Interest rates are expected to be hiked once again on Thursday to their highest level for 13 years as the Bank of England battles to cool rocketing inflation.
The Bank’s policymakers are predicted to increase rates from 0.75% to 1% – a level not seen since early 2009 – and ramp up its forecasts for inflation as the Ukraine war compounds a crippling cost-of-living crisis.
Members of the Monetary Policy Committee (MPC) have already raised rates at each of its past three meetings to try to rein in inflation, which hit a 30-year high of 7% in March.
The cost crunch is expected to tighten its grip later this year when the energy price cap is revised once again, with warnings inflation could peak at 9% or even double digits in the autumn.
The UK is in the grip of the cost-of-living crisis. Coupled with tax rises, this leaves a rocky road ahead
As households and businesses tighten their belts in the face of the cost pressures, UK growth is set to suffer and the Bank is likely to cut its outlook for the economy as well on Thursday, according to experts.
Governor Andrew Bailey has recently warned the Bank is “walking a very tight line” between tackling inflation and avoiding a recession.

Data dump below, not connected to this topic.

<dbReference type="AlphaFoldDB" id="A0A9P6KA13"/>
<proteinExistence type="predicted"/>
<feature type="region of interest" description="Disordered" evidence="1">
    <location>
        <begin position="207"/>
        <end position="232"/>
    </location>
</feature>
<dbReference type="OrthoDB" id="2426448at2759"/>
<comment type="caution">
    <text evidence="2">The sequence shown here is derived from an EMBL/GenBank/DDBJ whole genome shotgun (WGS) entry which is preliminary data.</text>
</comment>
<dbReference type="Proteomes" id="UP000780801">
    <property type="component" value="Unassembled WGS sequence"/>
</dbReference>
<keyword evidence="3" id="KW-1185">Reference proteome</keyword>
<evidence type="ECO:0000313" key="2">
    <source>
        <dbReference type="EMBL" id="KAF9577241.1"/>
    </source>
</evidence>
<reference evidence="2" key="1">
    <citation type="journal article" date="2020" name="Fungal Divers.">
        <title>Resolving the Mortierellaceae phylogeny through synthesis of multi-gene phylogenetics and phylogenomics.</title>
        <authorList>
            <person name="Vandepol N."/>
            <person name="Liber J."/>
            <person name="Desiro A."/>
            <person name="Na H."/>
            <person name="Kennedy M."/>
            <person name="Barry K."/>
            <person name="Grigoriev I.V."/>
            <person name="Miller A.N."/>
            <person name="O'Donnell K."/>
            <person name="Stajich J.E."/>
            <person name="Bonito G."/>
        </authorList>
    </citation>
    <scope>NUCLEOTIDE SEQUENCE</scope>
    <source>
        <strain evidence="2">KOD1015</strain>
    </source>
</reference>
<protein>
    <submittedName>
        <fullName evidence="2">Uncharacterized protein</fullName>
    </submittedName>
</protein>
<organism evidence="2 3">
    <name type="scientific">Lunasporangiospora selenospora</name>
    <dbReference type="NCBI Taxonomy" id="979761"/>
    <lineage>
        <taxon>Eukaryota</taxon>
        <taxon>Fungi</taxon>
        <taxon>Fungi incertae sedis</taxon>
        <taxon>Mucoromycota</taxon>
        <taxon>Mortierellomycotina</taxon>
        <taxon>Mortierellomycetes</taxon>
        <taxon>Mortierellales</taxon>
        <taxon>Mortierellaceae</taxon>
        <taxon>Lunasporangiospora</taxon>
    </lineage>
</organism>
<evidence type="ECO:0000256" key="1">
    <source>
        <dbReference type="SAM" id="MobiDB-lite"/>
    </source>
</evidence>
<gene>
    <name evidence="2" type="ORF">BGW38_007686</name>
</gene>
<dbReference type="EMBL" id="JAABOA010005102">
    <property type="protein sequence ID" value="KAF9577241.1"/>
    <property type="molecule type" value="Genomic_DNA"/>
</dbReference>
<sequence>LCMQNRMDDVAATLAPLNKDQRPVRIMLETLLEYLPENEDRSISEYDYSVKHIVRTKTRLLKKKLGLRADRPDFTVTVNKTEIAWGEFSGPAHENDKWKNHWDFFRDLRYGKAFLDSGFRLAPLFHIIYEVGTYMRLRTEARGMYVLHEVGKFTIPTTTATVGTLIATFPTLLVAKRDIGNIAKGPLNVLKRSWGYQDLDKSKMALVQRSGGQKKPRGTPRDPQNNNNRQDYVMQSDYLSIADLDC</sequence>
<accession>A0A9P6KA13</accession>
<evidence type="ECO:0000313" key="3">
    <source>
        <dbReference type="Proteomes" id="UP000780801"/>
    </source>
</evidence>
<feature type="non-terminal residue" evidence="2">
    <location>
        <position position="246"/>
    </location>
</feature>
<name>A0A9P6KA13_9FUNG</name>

Investec economists said: “The UK is in the grip of the cost-of-living crisis.
“Coupled with tax rises, this leaves a rocky road ahead.”
They expect that a recession will be averted, thanks in large part to the savings built up by households in the pandemic, but said slowing growth and soaring inflation “leaves the MPC in a bind”.
Investec is pencilling in another rate hike in August to 1.25%.
But it sees the Bank pausing after this “to assess how big the effect of the real income squeeze on activity turns out”, before pushing through two more rate rises in 2023.
Growth already began to pull back sharply in February as the cost-of-living squeeze took hold, with official data showing expansion of just 0.1% down from 0.8% in January.
The Bank said last month it believed growth would stand at about 0.75% in the first quarter, up from a previous expectation for gross domestic product (GDP) to remain flat, with the jobs market also holding up well.
But many experts see GDP flatlining in the second quarter as consumer confidence falters in the face of surging price pressures.
The Bank is also expected to clarify on Thursday how it plans sell off some of its £847 billion in government bonds, which it has built up as part of its quantitative easing programme launched amid the 2008 financial crisis.
It has already said it may consider starting active sales of the gilt portfolio, which peaked at £875 billion at the end of last year, once rates reach 1%.
While a quarter point rise would see it reach this threshold, experts do not expect the Bank to rush into so-called quantitative tightening and predict it will merely lay down the plans for such a move or launch a consultation.